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Ellen Page in 'Love' with Woody Allen
by Robert Levin, published on June 20, 2012
On-screen, Ellen Page has terrorized a possible pedophile in "Hard Candy," dealt with an unexpected pregnancy in "Juno" and grappled with Christopher Nolan's labyrinthine "Inception" dreamscape.
Given that history of challenging parts, you'd think that co-starring in Woody Allen's "To Rome with Love," a lighthearted comic ensemble piece that opens Friday, wouldn't have been a big deal for the 25-year-old actress. But you'd be wrong.
"The experience of being on a Woody Allen set and being directed by this cinematic icon and cultural icon ... was kind of shocking," Page says. "I was profoundly nervous and intimidated going into it."
But Allen tried to set his star at ease.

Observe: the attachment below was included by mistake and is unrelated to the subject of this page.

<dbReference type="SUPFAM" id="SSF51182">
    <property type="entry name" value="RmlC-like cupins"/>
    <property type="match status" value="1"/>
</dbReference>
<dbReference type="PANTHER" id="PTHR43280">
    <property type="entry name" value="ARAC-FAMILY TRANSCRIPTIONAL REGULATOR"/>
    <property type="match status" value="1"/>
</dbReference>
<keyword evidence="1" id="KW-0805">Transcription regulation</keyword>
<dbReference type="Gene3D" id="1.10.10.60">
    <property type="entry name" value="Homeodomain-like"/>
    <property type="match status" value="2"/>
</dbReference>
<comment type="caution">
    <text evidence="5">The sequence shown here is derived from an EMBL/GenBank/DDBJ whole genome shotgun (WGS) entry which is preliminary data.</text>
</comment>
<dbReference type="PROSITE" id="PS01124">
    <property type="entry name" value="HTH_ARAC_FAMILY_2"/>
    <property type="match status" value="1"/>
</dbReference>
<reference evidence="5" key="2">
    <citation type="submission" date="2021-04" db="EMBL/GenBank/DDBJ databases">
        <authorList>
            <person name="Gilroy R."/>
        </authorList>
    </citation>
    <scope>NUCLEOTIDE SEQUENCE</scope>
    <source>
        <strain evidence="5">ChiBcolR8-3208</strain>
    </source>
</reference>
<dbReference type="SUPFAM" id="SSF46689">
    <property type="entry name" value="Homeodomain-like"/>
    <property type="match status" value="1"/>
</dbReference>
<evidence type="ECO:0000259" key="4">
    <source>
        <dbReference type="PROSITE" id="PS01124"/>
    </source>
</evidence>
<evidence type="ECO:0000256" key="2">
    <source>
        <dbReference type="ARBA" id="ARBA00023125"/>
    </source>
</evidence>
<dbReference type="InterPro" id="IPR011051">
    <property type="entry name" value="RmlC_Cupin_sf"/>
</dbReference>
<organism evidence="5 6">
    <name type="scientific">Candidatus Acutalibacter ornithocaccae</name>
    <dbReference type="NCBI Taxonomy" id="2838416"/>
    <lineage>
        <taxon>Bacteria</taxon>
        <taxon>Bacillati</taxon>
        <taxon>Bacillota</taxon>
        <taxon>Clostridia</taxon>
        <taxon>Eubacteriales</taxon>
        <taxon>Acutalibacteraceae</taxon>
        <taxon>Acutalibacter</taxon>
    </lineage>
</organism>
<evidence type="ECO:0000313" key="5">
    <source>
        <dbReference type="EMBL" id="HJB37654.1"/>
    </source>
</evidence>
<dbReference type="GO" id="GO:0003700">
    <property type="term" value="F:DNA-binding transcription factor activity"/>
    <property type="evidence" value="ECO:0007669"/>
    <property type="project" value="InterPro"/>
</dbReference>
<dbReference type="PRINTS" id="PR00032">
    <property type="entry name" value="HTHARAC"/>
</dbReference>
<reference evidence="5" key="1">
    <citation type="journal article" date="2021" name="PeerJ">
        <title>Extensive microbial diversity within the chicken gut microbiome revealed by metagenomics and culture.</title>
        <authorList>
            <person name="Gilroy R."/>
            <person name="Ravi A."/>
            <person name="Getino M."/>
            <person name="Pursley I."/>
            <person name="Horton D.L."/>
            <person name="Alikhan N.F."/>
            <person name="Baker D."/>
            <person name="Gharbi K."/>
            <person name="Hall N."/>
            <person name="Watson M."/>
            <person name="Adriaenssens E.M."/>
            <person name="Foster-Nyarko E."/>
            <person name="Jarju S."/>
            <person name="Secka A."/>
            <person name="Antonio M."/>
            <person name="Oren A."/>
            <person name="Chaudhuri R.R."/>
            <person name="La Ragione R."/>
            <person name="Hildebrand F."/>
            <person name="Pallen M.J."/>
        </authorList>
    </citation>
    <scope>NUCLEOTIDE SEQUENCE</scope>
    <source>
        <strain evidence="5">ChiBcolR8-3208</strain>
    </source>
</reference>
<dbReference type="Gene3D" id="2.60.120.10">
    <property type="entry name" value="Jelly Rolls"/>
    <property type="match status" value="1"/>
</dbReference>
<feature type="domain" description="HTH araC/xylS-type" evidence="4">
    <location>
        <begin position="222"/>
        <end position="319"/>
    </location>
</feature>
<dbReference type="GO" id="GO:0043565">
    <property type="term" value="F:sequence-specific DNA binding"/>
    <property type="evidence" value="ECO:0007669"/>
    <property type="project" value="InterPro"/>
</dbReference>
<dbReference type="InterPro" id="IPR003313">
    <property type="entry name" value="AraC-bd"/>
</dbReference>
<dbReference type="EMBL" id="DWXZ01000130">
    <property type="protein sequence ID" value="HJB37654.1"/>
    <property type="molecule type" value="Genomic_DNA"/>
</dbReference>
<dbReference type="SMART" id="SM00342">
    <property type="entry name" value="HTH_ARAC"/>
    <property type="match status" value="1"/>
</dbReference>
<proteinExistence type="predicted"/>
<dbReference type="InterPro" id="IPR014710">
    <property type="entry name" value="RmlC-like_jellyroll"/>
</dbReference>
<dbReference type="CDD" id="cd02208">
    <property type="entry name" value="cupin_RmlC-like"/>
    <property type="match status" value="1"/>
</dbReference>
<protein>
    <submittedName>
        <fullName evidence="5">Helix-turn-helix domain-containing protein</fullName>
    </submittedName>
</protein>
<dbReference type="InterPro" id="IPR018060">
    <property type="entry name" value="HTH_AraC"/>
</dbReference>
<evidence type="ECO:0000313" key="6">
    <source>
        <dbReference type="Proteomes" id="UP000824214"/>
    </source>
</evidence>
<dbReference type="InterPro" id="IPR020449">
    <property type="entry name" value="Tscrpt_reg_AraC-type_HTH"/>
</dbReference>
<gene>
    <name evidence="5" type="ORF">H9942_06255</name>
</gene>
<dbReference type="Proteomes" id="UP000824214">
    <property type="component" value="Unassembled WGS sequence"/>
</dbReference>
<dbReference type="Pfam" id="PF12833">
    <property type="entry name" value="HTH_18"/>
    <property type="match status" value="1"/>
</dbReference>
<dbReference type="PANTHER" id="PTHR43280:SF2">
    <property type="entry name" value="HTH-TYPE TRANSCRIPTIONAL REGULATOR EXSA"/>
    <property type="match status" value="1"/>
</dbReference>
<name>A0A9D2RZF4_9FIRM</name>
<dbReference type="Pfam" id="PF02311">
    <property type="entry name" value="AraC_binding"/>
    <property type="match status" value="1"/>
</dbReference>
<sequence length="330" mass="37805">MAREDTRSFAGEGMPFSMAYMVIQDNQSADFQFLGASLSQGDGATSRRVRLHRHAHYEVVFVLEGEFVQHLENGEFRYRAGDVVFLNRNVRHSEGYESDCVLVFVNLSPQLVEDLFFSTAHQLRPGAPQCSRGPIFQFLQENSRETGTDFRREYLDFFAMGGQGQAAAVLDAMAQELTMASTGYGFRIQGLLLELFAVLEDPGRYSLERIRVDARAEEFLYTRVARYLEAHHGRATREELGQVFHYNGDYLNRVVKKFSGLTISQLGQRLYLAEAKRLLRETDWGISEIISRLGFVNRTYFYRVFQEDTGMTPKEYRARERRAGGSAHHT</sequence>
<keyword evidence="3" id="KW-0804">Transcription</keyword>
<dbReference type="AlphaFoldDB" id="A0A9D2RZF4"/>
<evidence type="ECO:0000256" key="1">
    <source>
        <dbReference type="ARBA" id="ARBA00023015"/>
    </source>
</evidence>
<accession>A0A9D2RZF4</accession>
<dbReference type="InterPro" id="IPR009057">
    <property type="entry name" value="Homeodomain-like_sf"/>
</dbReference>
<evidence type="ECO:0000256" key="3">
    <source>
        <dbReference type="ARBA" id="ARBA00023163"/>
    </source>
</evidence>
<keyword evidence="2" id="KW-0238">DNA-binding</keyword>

"I remember when I was feeling nervous about the role and I called him, I was asking him questions, and he was like, 'There's no need to overthink this. There's no getting analytical about it,'" Page says.
In fact, when it comes to directing his actors, the Woodman is famously hands-off. In some ways, Page says, that faith made things even more nerve-racking.
"When you work with Woody, you're working with incredible material, you're working with a script that has this natural rhythm that's so distinctly his voice yet has a natural fluidity to it," Page says. "But he also gives you such freedom, and maybe that's also more scary, because you're like ... 'Am I pulling this off?'"
In one of the three story lines in Allen's film, Page's Monica begins a fling with Jack (Jesse Eisenberg), neurotic boyfriend of her pal Sally (Greta Gerwig), while she's visiting them in Rome.
It's a classic Woody setup, tinged with jealousy and sexual awkwardness. It also offers Page the chance to join the long lineage of terrific actresses (Diane Keaton, Mia Farrow, etc.) who have been given top-notch parts in Allen's films.
"I have a lot of respect for him for that," she says. "Weirdly, now women are seen in a very specific way, and when anything is slightly different, or someone carries herself in a very different way, there's always so much dialogue about it ... Isn't this crazy? I think Woody's done a great, great service in that sense for women."